Herzlich writes the Small Business column in Newsday.
At a time when many customers expect free shipping, small businesses are facing a trifecta of rising shipping costs.
UPS and FedEx raised rates in the past month, and the U.S. Postal Service recently instituted its own increases on shipping services, representing the first price bump in more than three years for commercial Priority Mail.
As a result, small businesses need to learn to ship smarter and more strategically.
“Businesses really need to understand what their shipping costs are, because it’s going to be taking a larger bite out of their sales dollar,” said Tony Nuzio, founder of ICC Logistics Services Inc., a Hicksville-based transportation and logistics consultant.
It’s customary for FedEx and UPS to institute annual increases, he said, but this year the Postal Service’s doing the same makes things particularly difficult.
“The impact of the three major players increasing their rates is going to play havoc on businesses’ freight budgets,” said Nuzio.
Roberta Perry, owner of Bethpage-based ScrubzBody Natural Skin Care Products, is already feeling the effects.
Perry, who sells in-store and online, ships to wholesale customers using FedEx, which raised rates, on average, 4.9 percent this year. On top of that, most of her raw materials come from vendors via UPS, which instituted average increases of 4.9 percent to 5.2 percent, depending on the service. As a result, some of Perry’s vendors have raised the threshold on their free-shipping minimums.
But the biggest hit will come from the Postal Service increases, says Perry, who uses USPS to ship orders to retail customers via Priority Mail. The cost of that service rose an average of 9.8 percent last week. As a result, she’s considering raising the order minimum on her own free shipping from $30 to $35.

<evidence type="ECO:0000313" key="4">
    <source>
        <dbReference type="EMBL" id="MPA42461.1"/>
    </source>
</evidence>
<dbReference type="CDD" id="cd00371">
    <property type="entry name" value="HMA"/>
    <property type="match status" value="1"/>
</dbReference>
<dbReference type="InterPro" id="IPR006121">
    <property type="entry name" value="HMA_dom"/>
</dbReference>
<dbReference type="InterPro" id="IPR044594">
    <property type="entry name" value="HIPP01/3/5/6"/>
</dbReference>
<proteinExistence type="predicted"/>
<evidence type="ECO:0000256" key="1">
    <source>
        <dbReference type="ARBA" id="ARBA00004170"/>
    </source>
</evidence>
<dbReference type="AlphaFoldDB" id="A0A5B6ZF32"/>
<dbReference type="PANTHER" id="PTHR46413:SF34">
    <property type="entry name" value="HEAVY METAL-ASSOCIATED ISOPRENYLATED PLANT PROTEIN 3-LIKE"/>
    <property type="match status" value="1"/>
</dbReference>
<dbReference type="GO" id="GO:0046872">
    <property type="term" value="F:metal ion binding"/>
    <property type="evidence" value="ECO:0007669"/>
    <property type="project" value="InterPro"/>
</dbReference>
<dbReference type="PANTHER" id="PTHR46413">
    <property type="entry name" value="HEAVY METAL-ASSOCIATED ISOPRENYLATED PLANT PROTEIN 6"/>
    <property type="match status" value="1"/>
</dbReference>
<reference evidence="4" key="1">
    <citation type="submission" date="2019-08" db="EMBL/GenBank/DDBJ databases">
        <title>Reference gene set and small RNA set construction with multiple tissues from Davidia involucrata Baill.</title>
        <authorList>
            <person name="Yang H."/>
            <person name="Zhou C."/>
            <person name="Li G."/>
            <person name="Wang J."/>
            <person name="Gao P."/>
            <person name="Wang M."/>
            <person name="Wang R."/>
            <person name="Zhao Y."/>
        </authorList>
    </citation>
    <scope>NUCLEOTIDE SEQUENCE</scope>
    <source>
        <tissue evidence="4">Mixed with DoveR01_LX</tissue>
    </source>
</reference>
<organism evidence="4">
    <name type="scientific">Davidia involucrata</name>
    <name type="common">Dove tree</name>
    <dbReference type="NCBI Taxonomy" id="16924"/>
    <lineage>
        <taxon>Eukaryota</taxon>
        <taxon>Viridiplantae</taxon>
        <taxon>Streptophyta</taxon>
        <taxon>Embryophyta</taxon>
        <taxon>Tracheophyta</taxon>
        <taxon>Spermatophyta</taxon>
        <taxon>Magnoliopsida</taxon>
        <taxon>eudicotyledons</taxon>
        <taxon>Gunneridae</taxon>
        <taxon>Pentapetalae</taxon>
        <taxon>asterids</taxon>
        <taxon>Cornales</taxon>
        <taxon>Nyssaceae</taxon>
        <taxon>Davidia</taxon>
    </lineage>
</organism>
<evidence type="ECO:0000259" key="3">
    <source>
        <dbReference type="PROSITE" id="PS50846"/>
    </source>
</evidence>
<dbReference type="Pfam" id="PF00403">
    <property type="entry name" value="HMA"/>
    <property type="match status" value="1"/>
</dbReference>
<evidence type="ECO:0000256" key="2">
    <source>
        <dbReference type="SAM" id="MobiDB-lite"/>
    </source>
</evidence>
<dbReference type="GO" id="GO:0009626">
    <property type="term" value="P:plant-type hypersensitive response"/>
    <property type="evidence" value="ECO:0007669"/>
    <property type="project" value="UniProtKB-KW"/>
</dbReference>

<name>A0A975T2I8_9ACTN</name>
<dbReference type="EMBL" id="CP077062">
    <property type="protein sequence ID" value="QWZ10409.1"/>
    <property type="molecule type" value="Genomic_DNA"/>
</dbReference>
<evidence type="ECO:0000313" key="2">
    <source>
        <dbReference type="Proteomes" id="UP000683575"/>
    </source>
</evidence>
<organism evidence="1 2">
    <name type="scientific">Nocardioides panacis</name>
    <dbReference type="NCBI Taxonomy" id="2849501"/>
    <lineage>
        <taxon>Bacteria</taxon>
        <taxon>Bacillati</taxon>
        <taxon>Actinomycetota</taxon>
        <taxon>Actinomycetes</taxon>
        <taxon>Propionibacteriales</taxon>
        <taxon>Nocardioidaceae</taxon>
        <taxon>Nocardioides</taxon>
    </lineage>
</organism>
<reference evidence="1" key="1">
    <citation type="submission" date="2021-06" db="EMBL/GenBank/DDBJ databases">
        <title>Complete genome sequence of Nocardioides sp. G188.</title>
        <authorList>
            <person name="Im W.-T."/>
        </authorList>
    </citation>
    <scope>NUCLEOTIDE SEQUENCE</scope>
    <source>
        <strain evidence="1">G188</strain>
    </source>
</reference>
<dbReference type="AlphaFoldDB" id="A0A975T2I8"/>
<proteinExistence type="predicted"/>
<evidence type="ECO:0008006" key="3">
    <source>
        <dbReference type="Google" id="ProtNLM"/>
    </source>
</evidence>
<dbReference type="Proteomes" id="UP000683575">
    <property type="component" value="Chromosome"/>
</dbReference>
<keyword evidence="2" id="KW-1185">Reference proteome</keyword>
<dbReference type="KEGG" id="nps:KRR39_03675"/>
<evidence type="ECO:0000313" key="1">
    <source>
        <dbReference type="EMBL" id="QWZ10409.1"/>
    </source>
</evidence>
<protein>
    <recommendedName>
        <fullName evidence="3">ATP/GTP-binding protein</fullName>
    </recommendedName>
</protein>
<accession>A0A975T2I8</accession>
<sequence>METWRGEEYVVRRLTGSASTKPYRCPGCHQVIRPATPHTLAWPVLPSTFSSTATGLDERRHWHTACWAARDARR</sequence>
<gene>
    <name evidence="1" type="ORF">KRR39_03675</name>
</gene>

“I’m torn between wanting to give my customers the benefit of inexpensive or free shipping, but I hate starting off the year losing money,” she says.
USPS spokeswoman Katina Fields said, “The Postal Service adjusts its shipping prices annually just like other shipping companies, and unlike other shippers, the Postal Service doesn’t add surcharges for fuel, residential delivery or Saturday delivery.”
It also hasn’t implemented any “dimensional weight” charges, something UPS and FedEx did last year. Previously the charge had only been applied to packages 3 cubic feet or larger, but now the billable weight for even small packages is based on whichever weight is greater — the package’s actual weight or dimensional weight (calculated using its box dimensions), explained Leah Hyland, marketing specialist at PartnerShip in Cleveland, Ohio, which provides freight and small-package shipping services.
This requires companies to pack smarter, eliminating any unused space when possible to reduce package size, she said. PartnerShip offers a dimensional weight calculator at partnership.com/dimcalculator.
With all these changes, it pays to talk to your carrier sales representative, said John Costanzo, president of Jericho-based Purolator International, a third-party logistics company that provides small-package shipping, freight and warehousing services.
Look at what you negotiated originally and what you’re paying now, and try renegotiating those terms, he advised.
“They may just renegotiate, because they’re always fighting for new business,” said Costanzo.
Also look at all the fees they’re charging beyond your base rate, such as third-party billing fees, he added. Interview the competitor rep and compare fees.
Beyond that, don’t pay for services you don’t need, said Nuzio. For example, many companies pay a premium for Next Day Air services (guaranteed by 10:30 a.m.) when the same package could be shipped as a Ground Package (guaranteed by 5 p.m. but usually arriving sooner), resulting in significant savings.
“Understand when the customer needs it and select the service that will get it there at the most reasonable price,” said Nuzio.